Auto Tips

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Dashboard Warning Lights: Does “check engine” really mean check?

It’s 7:00 a.m. and you get in your car to go to work. You put the key in the ignition, turn it, and just before the engines starts, every warning light on the dashboard lights up. What do you do?

A. Panic & rush to the nearest auto service center.
B. Immediately put your car up for sale on Craig’s List.
C. Start the car & begin your trip.

The answer is C. Start the car and begin your trip. “Every time you start your car, the dashboard warning lights illuminate as a self-test,” explains automotive authority Joel Burrows, a.k.a. ‘The Car Doctor’ and VP of Training/R&D at Precision Tune Auto Care. Vehicles have always had some type of dashboard alert system, but this has significantly evolved in today’s vehicles.

You’ve been traveling for hours and the “check engine” light comes on. What do you do?

A. Take your car into a service center for diagnostic service.
B. Continue driving until another warning light comes on.
C. Turn the car off for five minutes & hope it goes away.

The answer is A. Take your car to a professional automotive service facility. Thanks to advancements from the 1988 OBDI to the 1996 federal regulations of OBDII, U.S. vehicle manufacturers have been pushed toward a standardized check engine light, the more commonly illuminated light. “All vehicles manufactured in the U.S. in 1996 were mandated to adapt to a standardized diagnostic software operating system,” notes Burrows, “forcing check engine lights to communicate in a more consistent way.” He equates this evolution to that of software upgrades, for example, going from Windows 2000 to XP or Vista. “If one of the dash lights stays on after you start the vehicle, it does indicate a specific issue that needs attention,” says Burrows.

Specifically, when the “check engine” light stays on, it is important for the driving public to better understand its message. The check engine light indicates a malfunction has been detected by the onboard computer control system, which primarily affects emissions and the performance of the vehicle. “Without actually checking the car, it would be inappropriate to attempt to determine the problem,” explains Burrows. “It could be a loose gas cap, malfunctioning sensor(s) or even a more serious problem.” To determine what system has set off a check engine light, any service provider must perform a computerized Scan Test procedure. “Basically, we use computerized equipment to pull stored diagnostic trouble codes from your vehicle’s on-board computer, which tell us the systems involved in turning on your check engine light. Then we know the require diagnostic process to locate the problem and can effectively explain the repair procedure to the vehicle owner.” Now how would you do on the next question?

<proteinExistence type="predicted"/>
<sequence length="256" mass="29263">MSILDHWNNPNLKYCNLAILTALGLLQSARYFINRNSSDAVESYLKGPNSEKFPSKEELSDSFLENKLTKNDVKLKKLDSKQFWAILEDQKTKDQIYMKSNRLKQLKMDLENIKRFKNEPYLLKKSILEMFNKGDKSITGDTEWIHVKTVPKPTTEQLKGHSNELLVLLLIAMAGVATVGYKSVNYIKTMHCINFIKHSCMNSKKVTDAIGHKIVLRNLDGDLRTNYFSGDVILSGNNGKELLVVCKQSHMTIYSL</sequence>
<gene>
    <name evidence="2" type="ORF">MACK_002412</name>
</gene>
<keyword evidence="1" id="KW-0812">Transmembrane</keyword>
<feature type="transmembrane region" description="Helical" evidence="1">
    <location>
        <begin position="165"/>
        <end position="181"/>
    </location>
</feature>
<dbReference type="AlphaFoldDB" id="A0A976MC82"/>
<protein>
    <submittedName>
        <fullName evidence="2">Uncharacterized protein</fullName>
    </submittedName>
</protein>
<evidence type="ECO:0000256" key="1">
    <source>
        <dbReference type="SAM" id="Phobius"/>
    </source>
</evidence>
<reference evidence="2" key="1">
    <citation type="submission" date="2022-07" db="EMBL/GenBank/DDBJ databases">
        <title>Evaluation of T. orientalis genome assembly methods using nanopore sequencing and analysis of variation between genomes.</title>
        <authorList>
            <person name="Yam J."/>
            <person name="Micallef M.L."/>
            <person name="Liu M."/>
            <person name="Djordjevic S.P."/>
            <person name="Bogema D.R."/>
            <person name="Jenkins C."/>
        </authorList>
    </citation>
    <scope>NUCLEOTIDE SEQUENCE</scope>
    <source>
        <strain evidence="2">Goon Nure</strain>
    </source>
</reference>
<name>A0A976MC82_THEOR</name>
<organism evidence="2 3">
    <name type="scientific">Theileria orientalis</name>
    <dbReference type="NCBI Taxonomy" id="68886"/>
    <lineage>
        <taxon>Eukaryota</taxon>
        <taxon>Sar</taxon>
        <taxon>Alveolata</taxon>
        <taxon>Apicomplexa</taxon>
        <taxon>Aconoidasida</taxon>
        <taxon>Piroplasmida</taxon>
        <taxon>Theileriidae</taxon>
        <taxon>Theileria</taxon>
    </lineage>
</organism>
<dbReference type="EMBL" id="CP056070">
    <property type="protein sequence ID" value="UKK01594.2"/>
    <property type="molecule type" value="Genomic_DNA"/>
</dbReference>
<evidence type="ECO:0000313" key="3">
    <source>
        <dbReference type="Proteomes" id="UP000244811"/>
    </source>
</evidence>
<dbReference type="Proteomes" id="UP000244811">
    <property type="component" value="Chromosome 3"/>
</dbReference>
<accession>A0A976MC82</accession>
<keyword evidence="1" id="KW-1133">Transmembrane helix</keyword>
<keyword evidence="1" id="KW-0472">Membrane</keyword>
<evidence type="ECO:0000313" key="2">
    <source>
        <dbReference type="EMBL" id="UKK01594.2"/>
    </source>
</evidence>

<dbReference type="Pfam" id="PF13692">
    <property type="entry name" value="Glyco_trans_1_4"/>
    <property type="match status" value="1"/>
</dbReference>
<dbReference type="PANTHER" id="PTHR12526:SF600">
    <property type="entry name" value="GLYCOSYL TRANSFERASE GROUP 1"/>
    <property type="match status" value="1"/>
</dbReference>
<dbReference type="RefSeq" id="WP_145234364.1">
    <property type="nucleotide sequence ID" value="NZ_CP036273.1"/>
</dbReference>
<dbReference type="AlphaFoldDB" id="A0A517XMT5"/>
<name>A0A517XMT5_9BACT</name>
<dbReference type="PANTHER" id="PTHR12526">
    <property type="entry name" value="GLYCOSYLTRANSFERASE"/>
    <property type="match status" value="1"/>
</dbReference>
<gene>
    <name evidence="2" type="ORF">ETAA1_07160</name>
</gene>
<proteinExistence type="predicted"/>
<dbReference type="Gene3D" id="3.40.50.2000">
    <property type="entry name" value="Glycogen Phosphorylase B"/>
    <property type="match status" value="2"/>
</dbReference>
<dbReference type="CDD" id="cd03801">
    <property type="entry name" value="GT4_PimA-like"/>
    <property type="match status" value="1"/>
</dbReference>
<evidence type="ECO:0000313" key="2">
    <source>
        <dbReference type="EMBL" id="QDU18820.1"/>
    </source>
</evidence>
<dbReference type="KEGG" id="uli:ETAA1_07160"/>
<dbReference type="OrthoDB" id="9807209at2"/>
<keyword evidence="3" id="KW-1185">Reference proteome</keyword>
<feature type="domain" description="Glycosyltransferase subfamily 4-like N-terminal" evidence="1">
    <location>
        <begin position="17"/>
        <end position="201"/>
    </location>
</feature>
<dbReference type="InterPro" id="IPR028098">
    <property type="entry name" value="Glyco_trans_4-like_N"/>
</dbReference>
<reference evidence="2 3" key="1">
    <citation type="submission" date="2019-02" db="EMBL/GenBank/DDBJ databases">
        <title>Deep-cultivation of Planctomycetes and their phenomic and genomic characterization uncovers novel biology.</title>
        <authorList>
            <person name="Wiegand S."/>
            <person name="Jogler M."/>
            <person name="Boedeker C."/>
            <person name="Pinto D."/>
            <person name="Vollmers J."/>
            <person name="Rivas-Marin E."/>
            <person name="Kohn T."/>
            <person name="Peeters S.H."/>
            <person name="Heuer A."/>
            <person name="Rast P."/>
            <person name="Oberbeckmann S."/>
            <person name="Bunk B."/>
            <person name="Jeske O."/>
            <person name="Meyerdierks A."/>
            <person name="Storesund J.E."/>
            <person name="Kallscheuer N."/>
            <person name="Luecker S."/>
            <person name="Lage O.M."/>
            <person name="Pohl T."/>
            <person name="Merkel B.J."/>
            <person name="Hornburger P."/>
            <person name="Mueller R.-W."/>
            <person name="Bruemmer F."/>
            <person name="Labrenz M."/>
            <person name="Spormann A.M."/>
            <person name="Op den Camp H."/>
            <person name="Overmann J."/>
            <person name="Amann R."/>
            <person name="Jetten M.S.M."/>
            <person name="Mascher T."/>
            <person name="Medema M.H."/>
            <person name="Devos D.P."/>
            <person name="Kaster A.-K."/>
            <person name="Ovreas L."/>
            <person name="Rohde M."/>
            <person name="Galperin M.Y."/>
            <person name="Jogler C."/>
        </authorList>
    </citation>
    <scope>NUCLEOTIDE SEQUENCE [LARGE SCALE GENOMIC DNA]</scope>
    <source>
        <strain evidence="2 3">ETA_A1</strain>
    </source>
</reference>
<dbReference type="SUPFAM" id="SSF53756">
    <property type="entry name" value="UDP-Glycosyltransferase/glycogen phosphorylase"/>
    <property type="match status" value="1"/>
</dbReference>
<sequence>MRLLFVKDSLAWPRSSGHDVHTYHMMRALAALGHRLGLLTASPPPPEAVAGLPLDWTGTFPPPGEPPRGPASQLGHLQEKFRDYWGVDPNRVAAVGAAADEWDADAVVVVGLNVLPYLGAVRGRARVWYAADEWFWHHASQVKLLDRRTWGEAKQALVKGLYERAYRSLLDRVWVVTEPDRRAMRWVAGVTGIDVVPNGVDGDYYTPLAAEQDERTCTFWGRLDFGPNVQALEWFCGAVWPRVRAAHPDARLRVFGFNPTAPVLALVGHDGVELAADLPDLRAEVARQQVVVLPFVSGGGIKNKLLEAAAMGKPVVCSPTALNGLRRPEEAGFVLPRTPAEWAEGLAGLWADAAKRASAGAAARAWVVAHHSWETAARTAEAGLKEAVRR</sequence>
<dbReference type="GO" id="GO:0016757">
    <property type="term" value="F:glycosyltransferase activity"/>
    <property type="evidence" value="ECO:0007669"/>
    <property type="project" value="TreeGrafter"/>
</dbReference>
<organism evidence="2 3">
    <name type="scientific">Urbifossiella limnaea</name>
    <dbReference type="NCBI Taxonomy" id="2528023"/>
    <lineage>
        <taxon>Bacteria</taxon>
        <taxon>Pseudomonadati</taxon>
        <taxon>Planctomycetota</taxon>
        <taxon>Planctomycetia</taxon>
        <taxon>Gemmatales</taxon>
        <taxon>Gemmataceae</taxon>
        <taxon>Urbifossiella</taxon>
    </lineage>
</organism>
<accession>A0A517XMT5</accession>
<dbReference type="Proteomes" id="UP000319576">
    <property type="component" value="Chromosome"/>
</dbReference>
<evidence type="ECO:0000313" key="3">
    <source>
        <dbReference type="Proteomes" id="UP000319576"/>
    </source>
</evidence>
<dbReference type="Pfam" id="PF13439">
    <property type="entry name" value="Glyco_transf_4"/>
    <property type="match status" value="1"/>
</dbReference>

You’ve been traveling for hours and all dash lights stay off. What do you do?

A. Take your car into a service center for diagnostic service.
B. Continue driving until a warning light does come on.
C. Sit back & enjoy the ride.

The answer is C. Sit back and enjoy the ride. It is empowering for drivers to understand the warning light icons and colors to insure a relaxing, safe and reliable driving experience. The Car Doctor recommends that you take a few minutes to review your owner’s manual about your dashboard warning lights.

Sitting in the driver’s seat, gently turn your key in the ignition until your dashboard warning lights come on. Do not start the car. Look at all the icons and symbols and reference them to your owner’s manual. They will match. Depending on the make and model of your vehicle, the icons vary in number, appearance, color and size. “In some vehicles, the lights are designed to progressively communicate with you from green to yellow to red. Familiarizing yourself with their location, meaning and significance could be of vital help in times of an emergency,” says Burrows.

Keep in mind that the warning lights are not a fail-safe for ensuring a reliable vehicle. “Regularly scheduled maintenance is the key to keeping your dashboard warning lights off,” explains The Car Doctor. “Your owner’s manual should have a check list of maintenance tasks you need to follow, by month and/or miles driven. Developing a relationship with a certified auto technician and regular visits to an auto maintenance facility is the best way to keep the warning lights off, so you can keep your eyes on the road.”